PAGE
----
The Maghrebʹs untenable status quo
"Investing in Stability" is the title of the final declaration of this weekʹs summit between the Arab League and the European Union. For years, stability in North Africa has been a dominant policy goal of the international community, driven by concerns about migration, terror and weakened states on Europeʹs doorstep.
Efforts to buttress stability have been at the heart of development assistance, security programmes and widespread diplomatic silence over deteriorating human rights. However, foreign policy approaches on North Africa often suffer from a misunderstanding of what stability means in the region – and risk actively undermining it.
The common assumption is that stability in North Africa means a region of governments that are capable of maintaining the status quo. The region, however, is undergoing huge demographic and economic transitions.
The social contracts of the post-independence era are slowly collapsing and the support base provided by the traditional elites is shrinking. Change is coming, one way or the other – expanding protest movements across the region provide ample evidence of broader pressures.
In these times, a stable North Africa cannot mean retaining the status quo at all costs; instead, it should mean that the region is institutionally capable of managing change. To accomplish this, the primary deficit that must be addressed in most North African states is not stronger governments, but stronger opposition.
The state lacks an opposition
Morocco provides a prime example. For years, the monarchy has marketed itself internationally as a strong partner and an island of stability in a troubled region.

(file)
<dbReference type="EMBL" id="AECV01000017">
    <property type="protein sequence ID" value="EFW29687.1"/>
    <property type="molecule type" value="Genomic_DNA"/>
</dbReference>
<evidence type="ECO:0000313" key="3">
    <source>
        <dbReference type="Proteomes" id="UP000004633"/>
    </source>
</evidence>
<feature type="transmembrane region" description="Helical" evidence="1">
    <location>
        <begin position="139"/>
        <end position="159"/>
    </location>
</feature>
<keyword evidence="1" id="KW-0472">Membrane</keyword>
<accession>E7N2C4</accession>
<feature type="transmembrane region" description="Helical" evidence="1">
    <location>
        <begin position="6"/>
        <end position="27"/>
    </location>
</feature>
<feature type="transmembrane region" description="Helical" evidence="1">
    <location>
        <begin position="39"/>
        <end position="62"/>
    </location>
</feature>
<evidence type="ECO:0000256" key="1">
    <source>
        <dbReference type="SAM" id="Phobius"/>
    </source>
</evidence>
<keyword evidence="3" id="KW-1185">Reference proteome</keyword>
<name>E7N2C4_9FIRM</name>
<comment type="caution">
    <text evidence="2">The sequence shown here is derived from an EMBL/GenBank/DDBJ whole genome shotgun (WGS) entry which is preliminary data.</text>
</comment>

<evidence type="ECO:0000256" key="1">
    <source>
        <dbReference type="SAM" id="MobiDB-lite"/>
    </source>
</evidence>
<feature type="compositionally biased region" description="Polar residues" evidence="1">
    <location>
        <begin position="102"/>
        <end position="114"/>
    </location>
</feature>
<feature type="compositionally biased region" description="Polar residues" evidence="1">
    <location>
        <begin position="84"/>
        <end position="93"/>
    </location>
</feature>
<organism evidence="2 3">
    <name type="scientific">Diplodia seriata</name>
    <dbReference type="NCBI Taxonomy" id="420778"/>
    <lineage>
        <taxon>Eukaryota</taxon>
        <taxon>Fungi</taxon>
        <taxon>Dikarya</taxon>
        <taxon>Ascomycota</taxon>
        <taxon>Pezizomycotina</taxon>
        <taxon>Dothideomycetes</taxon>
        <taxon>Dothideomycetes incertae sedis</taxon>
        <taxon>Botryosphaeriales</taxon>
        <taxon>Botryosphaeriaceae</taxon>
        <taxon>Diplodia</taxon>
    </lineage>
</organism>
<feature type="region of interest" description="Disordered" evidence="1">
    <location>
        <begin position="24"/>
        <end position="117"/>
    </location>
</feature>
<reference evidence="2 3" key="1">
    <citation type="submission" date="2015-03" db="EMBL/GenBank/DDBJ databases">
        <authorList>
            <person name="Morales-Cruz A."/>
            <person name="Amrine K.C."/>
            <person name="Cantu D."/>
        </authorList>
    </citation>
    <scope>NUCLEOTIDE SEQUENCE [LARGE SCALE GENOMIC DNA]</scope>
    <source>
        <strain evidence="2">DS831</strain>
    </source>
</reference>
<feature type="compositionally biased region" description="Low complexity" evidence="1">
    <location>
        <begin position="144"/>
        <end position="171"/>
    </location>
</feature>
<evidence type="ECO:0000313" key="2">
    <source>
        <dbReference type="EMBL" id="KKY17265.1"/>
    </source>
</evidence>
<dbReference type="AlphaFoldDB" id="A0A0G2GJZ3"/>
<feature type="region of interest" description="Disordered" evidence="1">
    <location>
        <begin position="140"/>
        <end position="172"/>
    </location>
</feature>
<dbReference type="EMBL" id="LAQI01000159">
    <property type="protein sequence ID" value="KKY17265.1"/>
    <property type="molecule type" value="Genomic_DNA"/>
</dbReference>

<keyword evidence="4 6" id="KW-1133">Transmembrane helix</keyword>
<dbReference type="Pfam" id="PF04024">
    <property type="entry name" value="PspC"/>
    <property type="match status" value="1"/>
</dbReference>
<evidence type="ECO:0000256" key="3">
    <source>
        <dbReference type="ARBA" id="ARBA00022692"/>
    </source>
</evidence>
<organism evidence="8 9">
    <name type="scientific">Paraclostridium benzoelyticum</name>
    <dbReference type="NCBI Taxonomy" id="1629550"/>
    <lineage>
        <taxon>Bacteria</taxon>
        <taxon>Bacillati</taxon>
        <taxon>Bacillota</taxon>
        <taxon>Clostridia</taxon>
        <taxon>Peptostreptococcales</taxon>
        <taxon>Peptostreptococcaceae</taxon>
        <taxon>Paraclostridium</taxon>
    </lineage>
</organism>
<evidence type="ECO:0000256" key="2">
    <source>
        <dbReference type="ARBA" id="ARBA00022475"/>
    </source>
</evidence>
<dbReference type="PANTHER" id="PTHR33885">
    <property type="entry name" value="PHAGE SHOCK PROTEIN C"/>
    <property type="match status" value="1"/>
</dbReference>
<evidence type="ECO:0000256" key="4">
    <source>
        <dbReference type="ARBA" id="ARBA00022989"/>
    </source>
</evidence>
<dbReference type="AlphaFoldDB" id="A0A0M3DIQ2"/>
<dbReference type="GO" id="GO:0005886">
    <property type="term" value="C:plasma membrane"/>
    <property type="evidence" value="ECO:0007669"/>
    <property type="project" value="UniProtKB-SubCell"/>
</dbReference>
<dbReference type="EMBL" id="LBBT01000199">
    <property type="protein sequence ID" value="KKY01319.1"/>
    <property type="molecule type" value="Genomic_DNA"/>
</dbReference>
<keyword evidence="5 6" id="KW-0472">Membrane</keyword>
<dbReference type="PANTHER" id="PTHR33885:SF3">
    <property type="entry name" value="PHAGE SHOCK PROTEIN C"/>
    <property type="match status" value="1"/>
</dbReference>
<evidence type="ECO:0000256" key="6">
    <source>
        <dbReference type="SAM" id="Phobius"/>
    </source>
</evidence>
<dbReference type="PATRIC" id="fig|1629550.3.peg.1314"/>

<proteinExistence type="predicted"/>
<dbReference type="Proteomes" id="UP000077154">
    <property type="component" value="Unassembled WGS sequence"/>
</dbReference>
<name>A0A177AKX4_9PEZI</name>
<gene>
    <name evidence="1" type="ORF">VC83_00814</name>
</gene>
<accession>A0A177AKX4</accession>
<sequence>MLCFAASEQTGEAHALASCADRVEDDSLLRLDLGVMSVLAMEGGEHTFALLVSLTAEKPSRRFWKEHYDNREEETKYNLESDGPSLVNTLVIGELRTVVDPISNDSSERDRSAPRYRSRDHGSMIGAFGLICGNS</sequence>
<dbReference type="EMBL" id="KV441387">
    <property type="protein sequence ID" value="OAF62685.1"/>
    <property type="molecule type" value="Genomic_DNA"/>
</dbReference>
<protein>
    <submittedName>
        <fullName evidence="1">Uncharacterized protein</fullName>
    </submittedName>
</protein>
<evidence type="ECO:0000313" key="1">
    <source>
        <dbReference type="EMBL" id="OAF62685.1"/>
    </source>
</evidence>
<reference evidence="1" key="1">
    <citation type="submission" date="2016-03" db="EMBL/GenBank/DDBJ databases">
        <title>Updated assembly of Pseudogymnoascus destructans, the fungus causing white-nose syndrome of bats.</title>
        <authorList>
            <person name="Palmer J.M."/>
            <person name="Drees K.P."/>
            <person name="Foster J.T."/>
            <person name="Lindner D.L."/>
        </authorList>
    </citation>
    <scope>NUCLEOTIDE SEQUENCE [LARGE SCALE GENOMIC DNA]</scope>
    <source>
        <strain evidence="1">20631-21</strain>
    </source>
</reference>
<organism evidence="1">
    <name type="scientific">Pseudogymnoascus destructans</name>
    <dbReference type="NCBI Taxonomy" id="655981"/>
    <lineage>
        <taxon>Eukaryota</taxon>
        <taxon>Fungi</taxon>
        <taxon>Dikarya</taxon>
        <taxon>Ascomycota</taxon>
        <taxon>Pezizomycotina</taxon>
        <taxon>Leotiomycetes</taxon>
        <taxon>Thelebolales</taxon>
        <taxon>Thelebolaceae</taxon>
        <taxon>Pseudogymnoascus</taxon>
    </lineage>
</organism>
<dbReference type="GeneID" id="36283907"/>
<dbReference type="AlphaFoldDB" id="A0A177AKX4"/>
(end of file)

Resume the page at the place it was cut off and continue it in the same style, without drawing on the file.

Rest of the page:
Domestically, it has successfully co-opted or repressed any opposition movements that have emerged to challenge the palaceʹs authority. But crushing the opposition has not weakened the drivers of resistance – uneven development, police violence, crony capitalism and corruption have alienated many Moroccans from their government.
In the last 12 months, protests have flared in economically marginalised regions such as the Rif and Jerada. Campaigns for womenʹs rights and against rising costs of living have percolated on social media and slogans against inequality and repression can be heard from football stadiums to the countryʹs beaches.
Post-independence social contracts are collapsing
However, as protest movements have evolved to become harder to subdue, they have also become more diffuse, leaderless and, as a result, harder to negotiate with.
An example of this is the nation-wide boycott – organised through social media – against three companies that are seen as engaging in corruption and profiteering. Although its lack of an identifiable leadership structure has allowed the boycott movement to mobilise widely – as it has been impossible to arrest its leadership – it has also made it impossible to elaborate its demands and negotiate its end.
Herein lies the real danger to the countryʹs stability: even as Moroccoʹs current social contract is in serious need of re-negotiation, there is no player left in the countryʹs political system who can credibly represent those alienated from the current system and help sell a negotiated change.